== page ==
I have several times posted here and elsewhere about relationships between christians and atheists, and my wish that we do better at this, for example:
- Listening to atheists
- The way we treat deserters
- Atheists vs christians: does it have to be war?
- Is anybody listening?
So when I saw a book in our local library by an atheist with a similar interest, I had to read it.
It was worthwhile.
Chris Stedman’s life journey (so far)
Chris grew up in a relatively secular US family. He was perhaps slightly precocious, and somewhat of an outsider.
He was only vaguely aware of religion until his family “flirted with Unitarian Universalism” for a while, then he made friends with a Jewish girl and joined in some of her families religious festivities.
Becoming a christian
Then, at about age 12, he was invited by fellow students who he admired to attend their church youth group. He went, enjoyed the music and the social equality where “popular kids mingled with nerds unflinchingly” and “felt enveloped by love”. He so much wanted to be part of it all that, on his third visit, he ‘went forward’ and ‘accepted Christ into his heart’.
Trying to live as a christian
Chris found that, although it was free pizza, popularity and love (from God and the christian community) that appealed to him initially, it was the idea of Jesus as social reformer that came to appeal to him most, an aspect not stressed by his new church. And so he volunteered in various christian social action trips and events.
But gradually he became aware that he was gay. He tried to hide his sexuality and earn God’s forgiveness for it, but the effort took its toll and he became withdrawn. Eventually he “came out”, with the support of his mother and some counselling from a liberal-minded Lutheran pastor who reassured him God loved him just the way he was.
He became an “energetic queer Christian activist” and at age 18 headed off to a Lutheran college with hopes of becoming a minister. But it didn’t work out that way.
Saying goodbye to God
He says he still doesn’t really see any particular ideas or events that made the difference, but somewhere along the line he came to the realisation that he no longer believed God existed. He says he never really had a strong attachment to Jesus, but he thought Jesus was an essential part of the social justice package.
Living as an atheist
Despite his atheism, he found college to be a positive experience, especially the opportunities it afforded to do global justice field trips and volunteer at local community service centres. After he completed his degree, he moved to a small town and worked for a Lutheran social services agency, where he came into contact with many christians and some muslims among those he was trying to help.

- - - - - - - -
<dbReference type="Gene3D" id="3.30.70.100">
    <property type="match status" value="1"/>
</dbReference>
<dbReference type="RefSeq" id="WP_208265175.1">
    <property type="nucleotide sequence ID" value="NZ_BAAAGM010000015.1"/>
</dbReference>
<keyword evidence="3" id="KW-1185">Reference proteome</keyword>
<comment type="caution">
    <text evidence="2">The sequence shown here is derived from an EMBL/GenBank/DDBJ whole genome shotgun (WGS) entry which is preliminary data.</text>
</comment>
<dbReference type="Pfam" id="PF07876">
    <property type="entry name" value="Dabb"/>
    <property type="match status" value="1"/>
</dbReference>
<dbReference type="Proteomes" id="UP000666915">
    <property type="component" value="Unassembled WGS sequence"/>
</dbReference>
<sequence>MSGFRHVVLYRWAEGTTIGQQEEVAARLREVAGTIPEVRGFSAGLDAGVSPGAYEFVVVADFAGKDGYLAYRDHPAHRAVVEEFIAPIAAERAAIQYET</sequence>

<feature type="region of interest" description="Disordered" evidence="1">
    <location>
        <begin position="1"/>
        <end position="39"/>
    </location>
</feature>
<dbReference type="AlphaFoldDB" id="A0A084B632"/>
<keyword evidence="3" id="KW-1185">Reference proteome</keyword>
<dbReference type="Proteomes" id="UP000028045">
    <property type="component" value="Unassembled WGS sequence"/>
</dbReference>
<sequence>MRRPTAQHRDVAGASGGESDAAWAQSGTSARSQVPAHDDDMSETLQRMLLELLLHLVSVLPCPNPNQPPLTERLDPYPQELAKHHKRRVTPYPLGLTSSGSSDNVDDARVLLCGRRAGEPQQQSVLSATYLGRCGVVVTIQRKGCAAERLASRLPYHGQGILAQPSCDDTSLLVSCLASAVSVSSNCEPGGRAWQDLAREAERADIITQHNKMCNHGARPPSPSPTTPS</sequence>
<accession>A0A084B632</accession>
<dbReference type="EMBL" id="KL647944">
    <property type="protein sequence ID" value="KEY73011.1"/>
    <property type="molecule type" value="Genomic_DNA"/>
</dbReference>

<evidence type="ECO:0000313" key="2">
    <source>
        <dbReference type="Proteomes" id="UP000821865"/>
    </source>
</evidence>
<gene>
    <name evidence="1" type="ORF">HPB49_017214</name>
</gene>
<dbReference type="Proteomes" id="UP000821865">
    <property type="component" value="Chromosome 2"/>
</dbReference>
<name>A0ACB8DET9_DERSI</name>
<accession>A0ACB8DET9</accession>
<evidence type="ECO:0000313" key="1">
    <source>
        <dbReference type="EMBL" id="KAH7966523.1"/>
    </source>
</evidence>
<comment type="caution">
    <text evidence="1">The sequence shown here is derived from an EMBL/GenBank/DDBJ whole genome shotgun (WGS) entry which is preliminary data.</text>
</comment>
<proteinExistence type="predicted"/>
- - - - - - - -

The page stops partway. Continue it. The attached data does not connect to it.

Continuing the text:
The realisation hit him that militant atheism wasn’t going to help these people – if he wanted to help them he needed to accept their religious beliefs, despite his disagreement. And so began a new and unexpected stage in his life.
The making of an interfaith activist
He decided to learn more about the religious divides, and enrolled in a religion Masters course at a seminary. He became committed to the idea of inter-faith dialogue (which for him included atheists) and now works as a Humanist Chaplain at Harvard University.
The message of the book
Chris wants to increase the tolerance and dialogue between people of all beliefs, and none, so that they can “find common ground and work together to make this world …. a better place.” He is critical of the more militant atheists, and believes “there is a significant parallel between the certitude I felt as a conflicted, fundamentalist Christian and as a conflicted antireligious atheist.”
Reasons to be conciliatory
The bulk of the book is his story, but he ends with a discussion of different reasons why he believes atheists should follow a more conciliatory path:
- Atheists in the US are in a minority, and generally have to interact with christians all the time. Why not keep these relationships friendly and respectful?
- If atheists want to end religious extremism, it is best to avoid antireligious extremism, and make common cause with moderate believers.
- Atheists can learn from christians.
- Being provocative is counter-productive, and only makes atheists less accepted by others.
Atheist arguments against being conciliatory
He doesn’t accept arguments that interfaith work requires keeping silent about what atheists hold firmly – he argues that it actually creates more opportunities to discuss. He also believes that interfaith work doesn’t bolster religious privilege nor compromise the atheist opposition to faith.
A christian response
Chris has some strong messages for fellow atheists, but I am more concerned about how we christians should respond. I think the following issues are worth considering:
- Are we christians sufficiently loving towards atheists and gays? Could we do more to make them feel less threatened and more accepted by christians?
- Should we be more open to working on social justice and welfare programs with non-believers or believers in other religions?
- Is there a danger that the uniqueness of Jesus or of the christian gospel would be compromised by taking more conciliatory approaches?
- Is God calling us to a different response to homosexuality and to gays?
I plan to come back to some of these questions.
Do I recommend this book?
I don’t think christians need to read these arguments to be spurred on to love others, even those that some christians may regard as enemies – after all, that is a fundamental teaching of Jesus, though often ignored or ‘explained away’ by christians. But reading Chris’ story, or stories like it, may help give us a picture of the difficulties some christians, or those attracted to christianity, may face, and so help us at least be more sympathetic.